House Speaker Paul Ryan has taken control of a Republican House majority under daily assault — from the biggest names in his own party.

Every day on the campaign trail, Republican presidential candidates beat up on congressional Republicans at least as much, if not more, than they attack President Obama and Hillary Clinton, the Democratic Party's presumptive 2016 nominee. The GOP Senate majority certainly gets its share criticism from the Republican presidential hopefuls, particularly from the senators in the race. But House Republicans have hardly been spared.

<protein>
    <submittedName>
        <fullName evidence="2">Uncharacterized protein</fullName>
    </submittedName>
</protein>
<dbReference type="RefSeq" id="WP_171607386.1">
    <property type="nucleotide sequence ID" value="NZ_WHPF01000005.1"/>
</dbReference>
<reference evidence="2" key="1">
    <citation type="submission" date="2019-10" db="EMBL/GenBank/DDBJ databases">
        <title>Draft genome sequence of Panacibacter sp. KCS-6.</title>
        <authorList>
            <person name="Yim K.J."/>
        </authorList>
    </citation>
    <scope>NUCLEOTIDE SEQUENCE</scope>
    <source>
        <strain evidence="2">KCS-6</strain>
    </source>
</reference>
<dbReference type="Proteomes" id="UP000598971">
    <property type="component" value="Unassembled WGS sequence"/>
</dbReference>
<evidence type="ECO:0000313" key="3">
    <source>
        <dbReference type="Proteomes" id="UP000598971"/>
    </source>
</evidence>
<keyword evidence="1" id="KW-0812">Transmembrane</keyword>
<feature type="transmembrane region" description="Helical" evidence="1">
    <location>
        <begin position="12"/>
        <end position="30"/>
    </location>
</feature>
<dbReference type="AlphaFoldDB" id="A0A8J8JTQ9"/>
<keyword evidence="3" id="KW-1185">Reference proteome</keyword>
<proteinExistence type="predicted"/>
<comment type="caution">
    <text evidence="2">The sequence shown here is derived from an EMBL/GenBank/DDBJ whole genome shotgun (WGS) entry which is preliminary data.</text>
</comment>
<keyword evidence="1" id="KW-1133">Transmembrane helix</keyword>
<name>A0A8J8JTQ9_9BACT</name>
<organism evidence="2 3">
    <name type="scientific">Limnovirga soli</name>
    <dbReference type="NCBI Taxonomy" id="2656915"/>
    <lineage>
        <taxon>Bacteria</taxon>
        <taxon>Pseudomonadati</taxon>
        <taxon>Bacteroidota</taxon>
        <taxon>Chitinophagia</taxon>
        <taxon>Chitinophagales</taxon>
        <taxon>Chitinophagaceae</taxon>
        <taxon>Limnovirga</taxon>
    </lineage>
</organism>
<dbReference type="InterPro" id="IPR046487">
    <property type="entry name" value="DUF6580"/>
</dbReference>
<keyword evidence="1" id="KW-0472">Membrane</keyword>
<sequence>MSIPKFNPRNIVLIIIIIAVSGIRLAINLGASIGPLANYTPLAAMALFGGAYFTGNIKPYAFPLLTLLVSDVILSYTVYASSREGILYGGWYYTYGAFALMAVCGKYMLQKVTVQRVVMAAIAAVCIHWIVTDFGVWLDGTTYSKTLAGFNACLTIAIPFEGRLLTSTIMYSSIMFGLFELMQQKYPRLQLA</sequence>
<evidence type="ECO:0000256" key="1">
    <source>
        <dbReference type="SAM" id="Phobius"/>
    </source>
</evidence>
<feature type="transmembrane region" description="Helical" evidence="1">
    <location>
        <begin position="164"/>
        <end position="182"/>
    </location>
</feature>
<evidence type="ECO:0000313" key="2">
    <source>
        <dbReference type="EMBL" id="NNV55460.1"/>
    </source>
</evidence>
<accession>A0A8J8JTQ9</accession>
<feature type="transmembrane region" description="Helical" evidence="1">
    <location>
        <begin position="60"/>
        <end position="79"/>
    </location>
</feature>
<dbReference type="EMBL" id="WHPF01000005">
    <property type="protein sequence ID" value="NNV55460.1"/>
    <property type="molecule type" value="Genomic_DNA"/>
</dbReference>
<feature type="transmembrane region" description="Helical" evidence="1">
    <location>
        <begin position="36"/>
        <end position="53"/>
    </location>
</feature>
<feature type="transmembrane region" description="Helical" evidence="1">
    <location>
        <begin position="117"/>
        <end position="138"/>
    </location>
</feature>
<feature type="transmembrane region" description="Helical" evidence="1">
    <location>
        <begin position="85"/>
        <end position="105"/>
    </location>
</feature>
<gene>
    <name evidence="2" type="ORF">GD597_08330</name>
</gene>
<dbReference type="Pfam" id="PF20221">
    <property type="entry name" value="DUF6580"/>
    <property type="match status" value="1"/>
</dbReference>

The downtalking House Republicans endure from their party's White House hopefuls, amplified by constant criticism from conservative talk radio and outside advocacy groups, tends to focus the ire of GOP voters on their party's congressional majorities, rather than on the Democratic opposition. The dynamic threatens to complicate Ryan's nascent speakership, particularly as he attempts to move critical legislation to fund highways, defense and the government.

Ryan didn't seem too concerned, when asked to comment on the matter on Tuesday during his first news conference on Capitol Hill since winning the speaker's gavel. The 45-year-old, who represents Wisconsin's 1st district, has seen the presidential race from both vantage points, having been nominated for vice president in 2012.

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